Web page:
N.C.Code, Ch. 17, Sec. 707(21) (1883).
The language of this act remained virtually unaltered until the statute under consideration was enacted by the General Assembly in 1973. It is apparent to us that the intent and purpose of the former act was to maintain the poor. In light of the types of programs outlined in Chapters 108 and 111, and in the absence of clear authorization otherwise, we are of the opinion that the legislature did not intend by the broad language of G.S. 153A-255 to authorize counties to levy taxes to fund medically unnecessary abortions.
Finally, we are not inadvertent to the fact that the morality and legality of abortions have been and remain topics of widespread emotional and intellectual debate. Neither do we think that legislators are insensitive to the ongoing debate concerning this highly volatile subject. It is our opinion, therefore, that had the legislature intended to authorize counties to fund medically unnecessary abortions, it would have made its intent clear by express authorization. This the legislature has not done. We therefore hold that defendant Wake County exceeded its statutorily conferred power in levying the tax involved in the funding of medically unnecessary abortions. Such a levy without express authorization from the General Assembly was ultra vires and void.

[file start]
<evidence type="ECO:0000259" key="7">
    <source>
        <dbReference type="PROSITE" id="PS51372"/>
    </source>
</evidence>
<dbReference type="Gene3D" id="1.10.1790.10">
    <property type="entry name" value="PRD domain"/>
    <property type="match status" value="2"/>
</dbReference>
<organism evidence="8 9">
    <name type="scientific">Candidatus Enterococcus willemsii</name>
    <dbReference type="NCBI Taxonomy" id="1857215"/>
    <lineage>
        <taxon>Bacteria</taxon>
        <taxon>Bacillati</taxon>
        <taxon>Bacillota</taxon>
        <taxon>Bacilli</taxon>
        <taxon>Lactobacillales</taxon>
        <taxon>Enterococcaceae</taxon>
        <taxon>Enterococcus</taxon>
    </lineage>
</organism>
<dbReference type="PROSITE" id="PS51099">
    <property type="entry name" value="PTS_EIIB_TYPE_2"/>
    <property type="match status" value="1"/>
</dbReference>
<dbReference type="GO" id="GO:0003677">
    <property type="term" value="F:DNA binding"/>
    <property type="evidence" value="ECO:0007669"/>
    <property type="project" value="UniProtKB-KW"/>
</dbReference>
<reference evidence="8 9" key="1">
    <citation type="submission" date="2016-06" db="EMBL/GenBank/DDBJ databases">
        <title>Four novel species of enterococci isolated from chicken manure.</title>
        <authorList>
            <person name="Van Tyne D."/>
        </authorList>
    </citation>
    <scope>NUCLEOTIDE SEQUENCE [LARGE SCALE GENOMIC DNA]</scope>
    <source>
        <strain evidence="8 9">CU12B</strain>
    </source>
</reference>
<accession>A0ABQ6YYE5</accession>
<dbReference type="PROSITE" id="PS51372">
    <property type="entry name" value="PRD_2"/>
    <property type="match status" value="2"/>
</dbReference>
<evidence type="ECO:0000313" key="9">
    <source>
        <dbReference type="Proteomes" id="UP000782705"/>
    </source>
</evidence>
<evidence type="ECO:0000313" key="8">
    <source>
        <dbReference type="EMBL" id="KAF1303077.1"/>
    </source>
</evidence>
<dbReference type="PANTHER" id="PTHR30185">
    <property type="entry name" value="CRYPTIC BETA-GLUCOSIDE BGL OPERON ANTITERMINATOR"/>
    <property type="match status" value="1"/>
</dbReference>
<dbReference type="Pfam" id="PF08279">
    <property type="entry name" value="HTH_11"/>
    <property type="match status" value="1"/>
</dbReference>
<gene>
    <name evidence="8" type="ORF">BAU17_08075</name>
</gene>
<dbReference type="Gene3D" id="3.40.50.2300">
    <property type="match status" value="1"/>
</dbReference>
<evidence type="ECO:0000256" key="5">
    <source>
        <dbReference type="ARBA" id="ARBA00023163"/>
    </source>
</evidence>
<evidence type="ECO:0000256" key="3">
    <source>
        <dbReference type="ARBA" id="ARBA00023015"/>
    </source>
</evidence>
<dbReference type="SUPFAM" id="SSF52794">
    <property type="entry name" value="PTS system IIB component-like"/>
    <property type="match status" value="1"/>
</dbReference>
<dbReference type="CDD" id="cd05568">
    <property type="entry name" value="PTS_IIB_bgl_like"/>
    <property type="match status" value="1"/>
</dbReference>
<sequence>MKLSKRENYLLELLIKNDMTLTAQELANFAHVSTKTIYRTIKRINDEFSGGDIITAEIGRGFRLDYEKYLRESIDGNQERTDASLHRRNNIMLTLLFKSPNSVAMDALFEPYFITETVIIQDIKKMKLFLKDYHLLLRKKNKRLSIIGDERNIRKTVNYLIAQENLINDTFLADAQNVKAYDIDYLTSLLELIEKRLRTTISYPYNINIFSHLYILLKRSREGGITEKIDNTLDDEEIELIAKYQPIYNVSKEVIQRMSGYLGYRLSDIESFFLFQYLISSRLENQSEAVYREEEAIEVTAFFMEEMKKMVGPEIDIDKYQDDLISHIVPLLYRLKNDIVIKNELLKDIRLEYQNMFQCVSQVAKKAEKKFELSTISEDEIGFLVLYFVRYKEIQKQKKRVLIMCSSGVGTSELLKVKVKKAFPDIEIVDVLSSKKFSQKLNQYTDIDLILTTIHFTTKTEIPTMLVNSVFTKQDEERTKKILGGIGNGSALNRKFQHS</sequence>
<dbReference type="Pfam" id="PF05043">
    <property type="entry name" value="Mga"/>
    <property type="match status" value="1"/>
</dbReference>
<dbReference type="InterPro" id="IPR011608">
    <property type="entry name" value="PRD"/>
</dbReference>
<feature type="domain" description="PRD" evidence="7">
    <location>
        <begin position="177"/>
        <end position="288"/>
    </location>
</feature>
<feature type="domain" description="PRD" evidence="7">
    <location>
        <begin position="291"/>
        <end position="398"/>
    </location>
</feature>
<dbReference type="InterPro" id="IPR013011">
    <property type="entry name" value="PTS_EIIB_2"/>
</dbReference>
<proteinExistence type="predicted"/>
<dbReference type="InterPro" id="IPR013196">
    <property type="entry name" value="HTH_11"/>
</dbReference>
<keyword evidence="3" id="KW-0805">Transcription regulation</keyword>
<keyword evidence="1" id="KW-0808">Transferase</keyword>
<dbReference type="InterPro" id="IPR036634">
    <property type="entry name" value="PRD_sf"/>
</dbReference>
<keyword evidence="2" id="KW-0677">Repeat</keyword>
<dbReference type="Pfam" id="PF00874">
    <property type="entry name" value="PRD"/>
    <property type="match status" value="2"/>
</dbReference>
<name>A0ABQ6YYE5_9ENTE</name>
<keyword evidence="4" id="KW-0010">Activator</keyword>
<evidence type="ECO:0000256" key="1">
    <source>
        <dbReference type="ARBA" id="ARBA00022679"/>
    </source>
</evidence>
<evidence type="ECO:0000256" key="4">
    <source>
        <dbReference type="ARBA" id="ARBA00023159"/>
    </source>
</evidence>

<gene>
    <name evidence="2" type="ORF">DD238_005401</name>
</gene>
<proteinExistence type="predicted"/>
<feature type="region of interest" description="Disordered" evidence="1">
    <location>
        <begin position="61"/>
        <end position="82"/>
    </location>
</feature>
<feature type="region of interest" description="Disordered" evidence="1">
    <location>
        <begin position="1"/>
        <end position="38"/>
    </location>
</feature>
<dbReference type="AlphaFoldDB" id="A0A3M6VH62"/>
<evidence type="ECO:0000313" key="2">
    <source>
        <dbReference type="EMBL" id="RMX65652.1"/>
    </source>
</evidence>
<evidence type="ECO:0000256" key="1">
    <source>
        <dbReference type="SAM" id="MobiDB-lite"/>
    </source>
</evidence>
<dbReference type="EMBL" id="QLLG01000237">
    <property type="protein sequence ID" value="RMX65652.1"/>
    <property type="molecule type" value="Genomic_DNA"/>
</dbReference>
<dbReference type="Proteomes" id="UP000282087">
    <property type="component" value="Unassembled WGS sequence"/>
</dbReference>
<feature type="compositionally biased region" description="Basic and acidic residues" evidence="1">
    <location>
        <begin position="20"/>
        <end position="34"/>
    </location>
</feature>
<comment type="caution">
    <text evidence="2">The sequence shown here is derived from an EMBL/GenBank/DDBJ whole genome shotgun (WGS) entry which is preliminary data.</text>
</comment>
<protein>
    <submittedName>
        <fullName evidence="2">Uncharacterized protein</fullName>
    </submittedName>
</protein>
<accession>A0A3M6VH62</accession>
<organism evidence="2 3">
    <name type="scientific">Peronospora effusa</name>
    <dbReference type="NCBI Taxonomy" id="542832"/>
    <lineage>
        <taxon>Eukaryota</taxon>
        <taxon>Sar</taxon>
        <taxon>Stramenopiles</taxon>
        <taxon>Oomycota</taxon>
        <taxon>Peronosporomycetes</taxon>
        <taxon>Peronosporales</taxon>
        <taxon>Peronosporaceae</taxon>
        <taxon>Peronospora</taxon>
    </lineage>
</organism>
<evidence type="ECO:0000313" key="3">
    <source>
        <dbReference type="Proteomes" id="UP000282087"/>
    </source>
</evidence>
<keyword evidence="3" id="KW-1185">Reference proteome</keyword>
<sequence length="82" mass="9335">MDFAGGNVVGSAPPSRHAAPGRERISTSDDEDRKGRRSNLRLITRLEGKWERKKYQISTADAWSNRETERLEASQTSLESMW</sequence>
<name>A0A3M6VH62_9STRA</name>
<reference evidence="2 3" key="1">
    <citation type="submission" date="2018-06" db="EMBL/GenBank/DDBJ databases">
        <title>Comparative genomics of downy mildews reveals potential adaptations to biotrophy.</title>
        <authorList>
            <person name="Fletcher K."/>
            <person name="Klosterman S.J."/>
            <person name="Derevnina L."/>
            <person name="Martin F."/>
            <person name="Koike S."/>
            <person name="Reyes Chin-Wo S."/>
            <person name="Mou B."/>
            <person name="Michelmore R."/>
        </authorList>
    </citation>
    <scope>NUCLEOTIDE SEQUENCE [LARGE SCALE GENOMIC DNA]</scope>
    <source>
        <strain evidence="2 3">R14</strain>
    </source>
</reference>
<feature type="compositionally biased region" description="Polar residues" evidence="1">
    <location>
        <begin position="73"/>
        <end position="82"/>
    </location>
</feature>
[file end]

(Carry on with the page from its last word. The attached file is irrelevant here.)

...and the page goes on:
The decision of the Court of Appeals affirming the judgment of Braswell, J., is reversed in part and affirmed in part, and the case is remanded to that court for further remand to the Wake County Superior Court for entry of judgment in accordance with this opinion.
AFFIRMED in part.
REVERSED in part.
MEYER, J., did not participate in the consideration or decision of this case.